The Director of the Office of Management and Budget (OMB) Mick Mulvaney sent a memorandum on July 31 to heads of executive departments and agencies highlighting the administration's research and development (R&D) priorities and providing guidance to agencies as they formulate their fiscal year (FY) 2020 budget submissions. The memorandum defined eight R&D priority areas and five R&D priority practices. Agency R&D budgets will be incorporated into the President’s annual budget submission to Congress in early February.
In June 2018, the House and Senate consecutively passed the Energy and Water, Legislative Branch, and Military Construction and Veterans Affairs Appropriations Act, 2019 (H.R. 5895) to make progress on the appropriations process before the fiscal year (FY) 2019 deadline of September 30, 2018. More FY 2019 appropriations bills are slated to be considered in July, with Senate Majority Leader Mitch McConnell vowing to shorten the Senate’s August recess to proceed with appropriations legislation and nominee confirmation.
The Senate Committee on Appropriations approved their Commerce, Justice, and Science fiscal year (FY) 2019 appropriations bill. Similar to the House bill, the Senate Commerce, Justice, Science, and Related Agencies Appropriations Act, 2019 (S. 3072) would increase funding for the National Science Foundation (NSF) and the National Aeronautics and Space Administration (NASA) compared to FY 2018 levels, but decrease funding for the National Oceanic and Atmospheric Administration (NOAA) and the National Institute of Standards and Technology (NIST).
In response to President Donald Trump’s request to terminate direct federal funding to the International Space Station (ISS) by 2025, lawmakers in the House and Senate held several hearings beginning in May and June 2018 to discuss the future of the ISS. The Senate Subcommittee on Space, Science, and Competitiveness held the first in a series of two hearings on May 16, and the second on June 6. The House Committee on Science, Space, and Technology also held a hearing to discuss the ISS on May 17.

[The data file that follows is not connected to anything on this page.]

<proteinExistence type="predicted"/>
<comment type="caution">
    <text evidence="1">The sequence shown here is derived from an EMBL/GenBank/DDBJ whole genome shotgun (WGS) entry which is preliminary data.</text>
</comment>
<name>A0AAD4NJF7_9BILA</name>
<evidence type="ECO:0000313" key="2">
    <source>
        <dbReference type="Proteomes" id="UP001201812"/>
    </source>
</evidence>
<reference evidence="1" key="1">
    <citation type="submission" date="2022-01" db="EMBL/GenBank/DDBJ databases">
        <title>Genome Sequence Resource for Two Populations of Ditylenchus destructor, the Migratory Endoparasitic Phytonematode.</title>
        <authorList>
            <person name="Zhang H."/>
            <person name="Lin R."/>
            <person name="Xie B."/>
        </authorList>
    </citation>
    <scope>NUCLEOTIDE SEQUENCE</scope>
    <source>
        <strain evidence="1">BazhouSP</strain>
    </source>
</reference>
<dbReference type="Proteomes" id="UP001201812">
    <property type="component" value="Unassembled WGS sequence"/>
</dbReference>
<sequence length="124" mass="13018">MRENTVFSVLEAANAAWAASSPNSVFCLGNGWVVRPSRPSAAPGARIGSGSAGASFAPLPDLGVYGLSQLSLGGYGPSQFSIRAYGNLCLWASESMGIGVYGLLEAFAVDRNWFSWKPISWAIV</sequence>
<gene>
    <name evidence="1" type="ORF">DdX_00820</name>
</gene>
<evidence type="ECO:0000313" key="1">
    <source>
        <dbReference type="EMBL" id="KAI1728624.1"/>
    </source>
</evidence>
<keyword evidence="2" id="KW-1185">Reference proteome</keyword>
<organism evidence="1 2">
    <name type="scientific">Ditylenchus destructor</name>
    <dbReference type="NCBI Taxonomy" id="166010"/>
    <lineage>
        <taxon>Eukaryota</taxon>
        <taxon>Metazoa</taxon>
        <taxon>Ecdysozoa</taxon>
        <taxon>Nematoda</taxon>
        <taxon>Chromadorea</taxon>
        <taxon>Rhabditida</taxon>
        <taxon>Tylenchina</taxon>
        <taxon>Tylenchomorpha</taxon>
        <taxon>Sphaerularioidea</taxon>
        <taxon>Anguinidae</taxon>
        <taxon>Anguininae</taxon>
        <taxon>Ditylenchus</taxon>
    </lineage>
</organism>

Both the House and Senate Appropriations Subcommittees on the Interior, Environment, and Related Agencies approved their fiscal year (FY) 2019 appropriations bills to fund the Department of the Interior (DOI), Environmental Protection Agency (EPA), and other agencies. The House bill (H.R. 6147) directs $1.23 billion to DOI, an increase of $64.5 million compared to FY 2018 enacted levels, and the Senate bill (S. 3073) provides an increase of $30 million to DOI for a total of $1.20 billion.
The Department of Energy (DOE) is poised to receive a significant increase in funding for FY 2019, as both the Senate and House Committees on Appropriations rejected the administration’s proposed cut of $4 billion. The House Energy and Water Development and Related Agencies Appropriations Act, 2019 would increase DOE funding by $925 million for a total budget of $35.5 billion, while the Senate’s version of the bill would provide a slightly lower total for DOE at $35.0 billion.
On May 17, the House Appropriations Committee approved the chamber’s fiscal year (FY) 2019 Commerce, Justice, Science, and Related Agencies appropriations bill (H.R. 5952). The bill would provide $8.2 billion for NSF, which is $407.5 million more than the FY 2018 enacted amount; $5.2 billion for NOAA, a $750 million reduction from last year; $21.6 billion for NASA, an increase of $840 million; and $985 million for NIST, a decrease of $214 million.
Environmental Protection Agency (EPA) Administrator Scott Pruitt fielded an array of questions at back-to-back congressional hearings, which were originally intended to discuss the EPA’s fiscal year (FY) 2019 budget request of $6.15 billion, a $1.9 billion or 24 percent reduction from FY 2018 enacted levels. The hearings were peppered with questions regarding ethics issues, policy concerns, and parochial projects.
Rear Admiral Timothy Gallaudet, Ph.D., the Assistant Secretary of Commerce for Oceans and Atmosphere and Acting Administrator of the National Oceanic and Atmospheric Administration (NOAA), testified at two House committee hearings about NOAA’s fiscal year (FY) 2019 budget request. In the testimony, he stated that NOAA’s FY 2019 budget request of about $4.6 billion – a decrease of $1.3 billion or 23 percent below the FY 2018 omnibus enacted level – prioritizes investment in the core missions at NOAA.
The White House and some Republican members of Congress are considering pursuing a rescission procedure to roll back some of the fiscal year (FY) 2018 funds that President Donald Trump reluctantly signed into law on March 23. The procedure provides an expedited process for the President to propose and Congress to pass a rescission resolution identifying appropriations that the administration does not want to spend. Regardless of whether the President officially initiates a rescission or Congress ultimately agrees to pass a rescission, some agency spending plans have already been delayed in anticipation.